Thugs’ veto wins again

October 17, 2019

Massey University hasn’t learned from the Don Brash deplatforming debacle:

Massey University has advised Speak Up For Women to find an alternative venue for its Feminism 2020 event. The University has received external advice on its health, safety and wellbeing obligations under the Health and Safety at Work Act 2015, and its duty of care to the University community, and has made the decision on these grounds.

The legal advice we have received is that cancellation of the event, as concluded by the report, is the only way to eliminate the risk to health and safety and to ensure that the University would not be in breach of its health and safety obligations.

Massey University is committed to the values of academic freedom, the freedom of speech, and the freedom of expression, as values that lie at the very heart of the tradition of a university and academic inquiry. However, this event has created significant disruption to our students, staff and University operations, and we cannot accept any further risk or issues, or any risk of potential harm that may impact upon a particularly vulnerable community.

When health and safety is used as an excuse, it’s the thugs’ veto winning again.

Who’s Speak Up for Women?

Speak Up For Women is a diverse group of ordinary New Zealanders who initially came together to campaign against the sex self-ID amendment being pushed through as part of the BDMRR Bill.

We found each other on social media, at political party events, through our work, and through friends.

We began with a shared concern about the impact of transgender politics (including self-ID) on the rights of women and girls, but now realise that there is no one advocating for women across the board. Traditional women’s groups now focus heavily on gender identity and what is left is a void of services and advocates for women. . .

A lot of people will share these concerns.

Some might be threatened by this but the answer is to use logic and facts provide a counter-argument, not to use the thugs’ veto to shut down those espousing them.

A media release from Melissa Derby who was to speak at the event says:

In September, Massey said it would host the Feminism 2020 despite objections, and that it was ‘committed to free speech as a fundamental tenet of a university’. It looked like Massey had learned from the public backlash against its cancellation of last year’s event with Don Brash.”

“Yet, as of today, Massey has shut down the event, seemingly due to pressure from a vocal group of activists. Today’s announcement reveals the University’s true position is one of absolute weakness. Massey says it values free speech while its actions prove the opposite.”

“Not only has the University refused to uphold its stated commitment to free speech, it is being deliberately vague about its reasoning. Massey cites health and safety concerns, but it’s completely unclear whether this refers to threats of protest, or concern over ‘harmful’ speech. This is the most feeble use of a ‘health and safety’ excuse we’ve seen at a university yet.”

“Whoever thought we’d see the day when feminism is on the banned list at a New Zealand University? Ironically, I was going to speak at this event on the dangers of identity politics and the need for people to talk to one another.”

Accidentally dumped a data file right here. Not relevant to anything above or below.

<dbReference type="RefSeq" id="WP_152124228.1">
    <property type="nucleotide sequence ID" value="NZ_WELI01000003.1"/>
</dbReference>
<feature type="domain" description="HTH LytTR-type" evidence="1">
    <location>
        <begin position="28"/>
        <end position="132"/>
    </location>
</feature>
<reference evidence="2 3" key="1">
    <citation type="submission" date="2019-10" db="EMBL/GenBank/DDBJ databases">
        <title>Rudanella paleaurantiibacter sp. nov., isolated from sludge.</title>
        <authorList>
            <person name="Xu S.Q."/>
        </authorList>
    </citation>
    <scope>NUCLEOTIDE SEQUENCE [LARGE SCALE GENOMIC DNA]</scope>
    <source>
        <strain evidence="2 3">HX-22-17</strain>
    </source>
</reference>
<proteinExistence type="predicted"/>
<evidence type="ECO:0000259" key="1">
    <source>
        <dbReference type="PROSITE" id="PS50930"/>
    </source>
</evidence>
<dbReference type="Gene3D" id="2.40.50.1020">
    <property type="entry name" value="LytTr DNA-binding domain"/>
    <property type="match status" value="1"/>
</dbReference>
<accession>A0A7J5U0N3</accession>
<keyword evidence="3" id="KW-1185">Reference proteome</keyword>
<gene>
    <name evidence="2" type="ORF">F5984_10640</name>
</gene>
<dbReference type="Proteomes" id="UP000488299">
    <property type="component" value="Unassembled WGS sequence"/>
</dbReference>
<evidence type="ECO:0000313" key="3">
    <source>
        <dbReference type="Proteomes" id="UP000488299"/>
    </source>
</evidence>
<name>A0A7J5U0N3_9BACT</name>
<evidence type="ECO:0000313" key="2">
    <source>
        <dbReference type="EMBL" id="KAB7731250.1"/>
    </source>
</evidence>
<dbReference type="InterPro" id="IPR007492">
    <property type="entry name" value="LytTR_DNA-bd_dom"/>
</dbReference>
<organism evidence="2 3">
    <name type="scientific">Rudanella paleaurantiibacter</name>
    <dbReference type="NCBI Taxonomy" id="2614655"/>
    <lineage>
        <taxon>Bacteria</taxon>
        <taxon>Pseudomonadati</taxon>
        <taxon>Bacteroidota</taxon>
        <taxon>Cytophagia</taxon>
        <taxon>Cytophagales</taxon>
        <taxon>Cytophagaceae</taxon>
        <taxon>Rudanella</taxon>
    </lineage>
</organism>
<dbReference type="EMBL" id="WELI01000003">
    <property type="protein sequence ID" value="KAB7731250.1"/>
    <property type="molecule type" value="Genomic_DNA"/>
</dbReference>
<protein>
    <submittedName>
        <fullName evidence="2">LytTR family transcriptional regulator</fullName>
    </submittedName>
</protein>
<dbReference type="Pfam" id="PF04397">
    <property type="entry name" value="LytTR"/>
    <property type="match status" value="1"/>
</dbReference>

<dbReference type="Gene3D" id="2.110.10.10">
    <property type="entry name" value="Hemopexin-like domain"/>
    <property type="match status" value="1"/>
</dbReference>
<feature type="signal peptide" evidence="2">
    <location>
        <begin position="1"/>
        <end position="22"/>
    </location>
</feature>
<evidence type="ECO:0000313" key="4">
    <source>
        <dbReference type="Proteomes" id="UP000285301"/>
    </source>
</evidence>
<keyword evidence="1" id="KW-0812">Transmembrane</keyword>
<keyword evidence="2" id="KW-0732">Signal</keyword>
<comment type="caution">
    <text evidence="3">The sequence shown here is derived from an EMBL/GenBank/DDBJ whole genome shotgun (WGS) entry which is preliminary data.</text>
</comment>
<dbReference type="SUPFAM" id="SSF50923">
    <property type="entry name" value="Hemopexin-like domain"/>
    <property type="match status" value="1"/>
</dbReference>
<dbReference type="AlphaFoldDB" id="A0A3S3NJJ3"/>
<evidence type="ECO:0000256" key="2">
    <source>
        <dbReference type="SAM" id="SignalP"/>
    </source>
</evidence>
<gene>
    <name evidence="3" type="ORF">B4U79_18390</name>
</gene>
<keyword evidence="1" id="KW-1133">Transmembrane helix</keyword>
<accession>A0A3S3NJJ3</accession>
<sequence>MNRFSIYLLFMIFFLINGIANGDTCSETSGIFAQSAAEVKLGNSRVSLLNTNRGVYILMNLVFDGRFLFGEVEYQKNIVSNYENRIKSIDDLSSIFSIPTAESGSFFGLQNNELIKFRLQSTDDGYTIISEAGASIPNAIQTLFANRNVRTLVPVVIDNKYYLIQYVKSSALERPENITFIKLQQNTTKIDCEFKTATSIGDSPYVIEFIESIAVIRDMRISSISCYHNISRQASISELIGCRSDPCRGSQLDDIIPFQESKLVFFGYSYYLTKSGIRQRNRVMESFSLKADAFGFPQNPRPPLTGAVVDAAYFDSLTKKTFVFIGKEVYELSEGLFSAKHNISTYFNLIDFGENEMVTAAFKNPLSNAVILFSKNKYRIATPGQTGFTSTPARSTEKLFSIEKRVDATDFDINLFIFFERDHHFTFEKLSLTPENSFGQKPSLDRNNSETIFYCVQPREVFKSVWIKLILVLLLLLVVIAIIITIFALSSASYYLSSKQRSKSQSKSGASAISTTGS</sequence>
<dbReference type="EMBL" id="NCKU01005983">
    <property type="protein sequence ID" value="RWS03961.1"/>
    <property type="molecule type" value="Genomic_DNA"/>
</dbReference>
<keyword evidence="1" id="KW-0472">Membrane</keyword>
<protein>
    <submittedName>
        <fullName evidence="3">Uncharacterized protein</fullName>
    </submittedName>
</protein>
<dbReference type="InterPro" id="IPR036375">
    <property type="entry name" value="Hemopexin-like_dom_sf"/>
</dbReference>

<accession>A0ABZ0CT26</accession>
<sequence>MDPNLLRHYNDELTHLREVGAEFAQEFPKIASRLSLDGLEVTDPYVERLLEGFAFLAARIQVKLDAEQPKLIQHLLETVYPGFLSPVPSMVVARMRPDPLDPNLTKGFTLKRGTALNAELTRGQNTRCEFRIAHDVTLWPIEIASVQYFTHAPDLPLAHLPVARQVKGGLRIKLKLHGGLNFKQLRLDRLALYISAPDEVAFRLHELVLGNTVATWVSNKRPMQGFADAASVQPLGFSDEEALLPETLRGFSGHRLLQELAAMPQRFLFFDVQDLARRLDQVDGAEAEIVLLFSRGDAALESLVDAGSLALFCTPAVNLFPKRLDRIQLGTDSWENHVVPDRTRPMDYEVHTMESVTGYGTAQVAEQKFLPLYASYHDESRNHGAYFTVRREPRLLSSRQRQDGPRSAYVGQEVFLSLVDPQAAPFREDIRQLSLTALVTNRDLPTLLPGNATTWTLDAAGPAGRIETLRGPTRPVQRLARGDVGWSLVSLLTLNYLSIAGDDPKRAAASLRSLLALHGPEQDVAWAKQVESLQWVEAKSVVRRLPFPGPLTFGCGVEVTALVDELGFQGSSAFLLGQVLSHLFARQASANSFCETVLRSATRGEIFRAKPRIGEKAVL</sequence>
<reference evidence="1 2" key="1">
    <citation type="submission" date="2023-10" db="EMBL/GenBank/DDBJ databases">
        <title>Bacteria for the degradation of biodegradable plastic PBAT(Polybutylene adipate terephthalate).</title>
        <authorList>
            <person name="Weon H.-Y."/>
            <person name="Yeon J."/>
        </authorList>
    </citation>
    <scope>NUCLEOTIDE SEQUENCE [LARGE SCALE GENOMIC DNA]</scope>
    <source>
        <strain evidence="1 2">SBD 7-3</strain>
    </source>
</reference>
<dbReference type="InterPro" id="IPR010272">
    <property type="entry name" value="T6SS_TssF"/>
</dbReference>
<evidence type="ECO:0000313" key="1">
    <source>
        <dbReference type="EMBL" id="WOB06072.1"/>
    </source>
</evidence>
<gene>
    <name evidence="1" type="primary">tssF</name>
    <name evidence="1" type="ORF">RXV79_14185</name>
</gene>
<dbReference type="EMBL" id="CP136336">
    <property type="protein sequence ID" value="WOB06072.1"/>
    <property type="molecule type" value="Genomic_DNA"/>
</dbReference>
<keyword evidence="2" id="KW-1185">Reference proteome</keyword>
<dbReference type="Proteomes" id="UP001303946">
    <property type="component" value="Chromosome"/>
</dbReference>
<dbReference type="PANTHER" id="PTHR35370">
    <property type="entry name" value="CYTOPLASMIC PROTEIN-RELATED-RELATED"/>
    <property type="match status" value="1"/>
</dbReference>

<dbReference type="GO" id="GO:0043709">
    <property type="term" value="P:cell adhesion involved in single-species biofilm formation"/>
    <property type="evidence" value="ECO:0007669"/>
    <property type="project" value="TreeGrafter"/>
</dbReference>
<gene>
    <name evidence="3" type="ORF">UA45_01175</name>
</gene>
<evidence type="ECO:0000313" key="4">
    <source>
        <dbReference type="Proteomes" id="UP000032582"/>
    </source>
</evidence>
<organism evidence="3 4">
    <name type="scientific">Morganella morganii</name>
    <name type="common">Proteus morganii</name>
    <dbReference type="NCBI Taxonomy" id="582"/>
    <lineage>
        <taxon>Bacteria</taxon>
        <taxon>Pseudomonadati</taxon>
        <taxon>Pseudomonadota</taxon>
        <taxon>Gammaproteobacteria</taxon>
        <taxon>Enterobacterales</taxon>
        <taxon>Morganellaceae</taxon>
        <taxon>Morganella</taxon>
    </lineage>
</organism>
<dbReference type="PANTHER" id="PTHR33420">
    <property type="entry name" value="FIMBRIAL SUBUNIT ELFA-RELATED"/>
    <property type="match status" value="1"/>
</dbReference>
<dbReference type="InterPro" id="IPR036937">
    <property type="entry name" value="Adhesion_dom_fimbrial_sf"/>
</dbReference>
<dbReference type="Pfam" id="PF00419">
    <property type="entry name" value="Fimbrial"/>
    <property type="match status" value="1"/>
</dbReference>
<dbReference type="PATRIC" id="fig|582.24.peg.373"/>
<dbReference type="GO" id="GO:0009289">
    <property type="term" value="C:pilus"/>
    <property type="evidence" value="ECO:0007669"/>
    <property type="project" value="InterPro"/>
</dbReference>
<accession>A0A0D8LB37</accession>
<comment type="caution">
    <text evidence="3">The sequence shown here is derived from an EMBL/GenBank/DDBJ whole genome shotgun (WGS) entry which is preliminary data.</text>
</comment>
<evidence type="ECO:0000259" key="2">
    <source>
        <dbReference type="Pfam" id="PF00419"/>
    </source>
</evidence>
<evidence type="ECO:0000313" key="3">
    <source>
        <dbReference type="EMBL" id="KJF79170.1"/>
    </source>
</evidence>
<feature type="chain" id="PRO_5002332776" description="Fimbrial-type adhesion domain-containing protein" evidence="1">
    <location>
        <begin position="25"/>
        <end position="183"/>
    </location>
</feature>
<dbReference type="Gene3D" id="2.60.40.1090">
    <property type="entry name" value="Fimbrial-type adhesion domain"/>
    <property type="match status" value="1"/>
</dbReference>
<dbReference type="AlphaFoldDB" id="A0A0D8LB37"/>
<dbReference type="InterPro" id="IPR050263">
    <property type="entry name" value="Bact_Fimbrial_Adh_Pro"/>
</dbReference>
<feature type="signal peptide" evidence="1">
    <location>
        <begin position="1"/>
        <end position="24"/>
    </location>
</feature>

“If a University’s default response to ‘any risk of potential harm’ is the cancellation of speech, then it ought to shut up shop. Universities have traditionally been a space for free expression, protest, and the contest of ideas. Massey has disgraced this tradition.”

A woman who planned to speak on the need for people to talk to one another, has been deplatformed by threats from people too scared to hear what she has to say.

 

 


Country’s going to town

October 11, 2019

50 Shades of Green says rural New Zealand has had a gutsful and is calling for the country to go to Wellington:

Conservation Group 50 Shades of Green is organising a provincial get-together in Wellington.

Chair, Andy Scott said the conservation group’s message needed to be told to a larger audience.

“The blanket planting of good farmland has reached crisis proportions. Add to that the water proposals, land use changes and the consistent campaign against rural businesses, we have a problem,” Andy Scott said.

“We’ll be telling our story to a city audience by coming to Wellington. The politicians aren’t listening to us so hopefully the general voters will.

“The meeting will be at 11am on Thursday 14th of November before marching to Parliament arriving at 1pm.

It isn’t just farmers coming to town but representatives of all of provincial NZ from farmers to bankers, stock agents to rural advocacy groups and suppliers though to real estate representatives.

“We’re expecting a good turnout of people from the provinces,” Andy Scott said.

All  50 Shades is asking for is a fair go :

OUR PURPOSE: To demonstrate and communicate that we will not be ridden over roughshod by a political agenda which shows no regard for genuine community wellbeing or genuine democratic consultation. The rural sector is being excluded from critical policy making decisions at the same time that anti farming lobbyists are being ushered in. We are calling the Government out. We deserve a level playing field and a fair go.

A FAIR GO. That’s all NZ Farming communities are asking for.

We are the men and women who grow your food. We work in the rain, sun, snow and wind to take care of this land, our animals and families.

We ask for a fair go on Emissions (Net ZCB) – We own land, which is  home to hundreds of thousands, even millions of trees and yet our emissions reductions targets are unnecessarily high and ‘gross’ while other emitters have ‘net’ targets which will be met by planting what remains of our farms and communities in trees.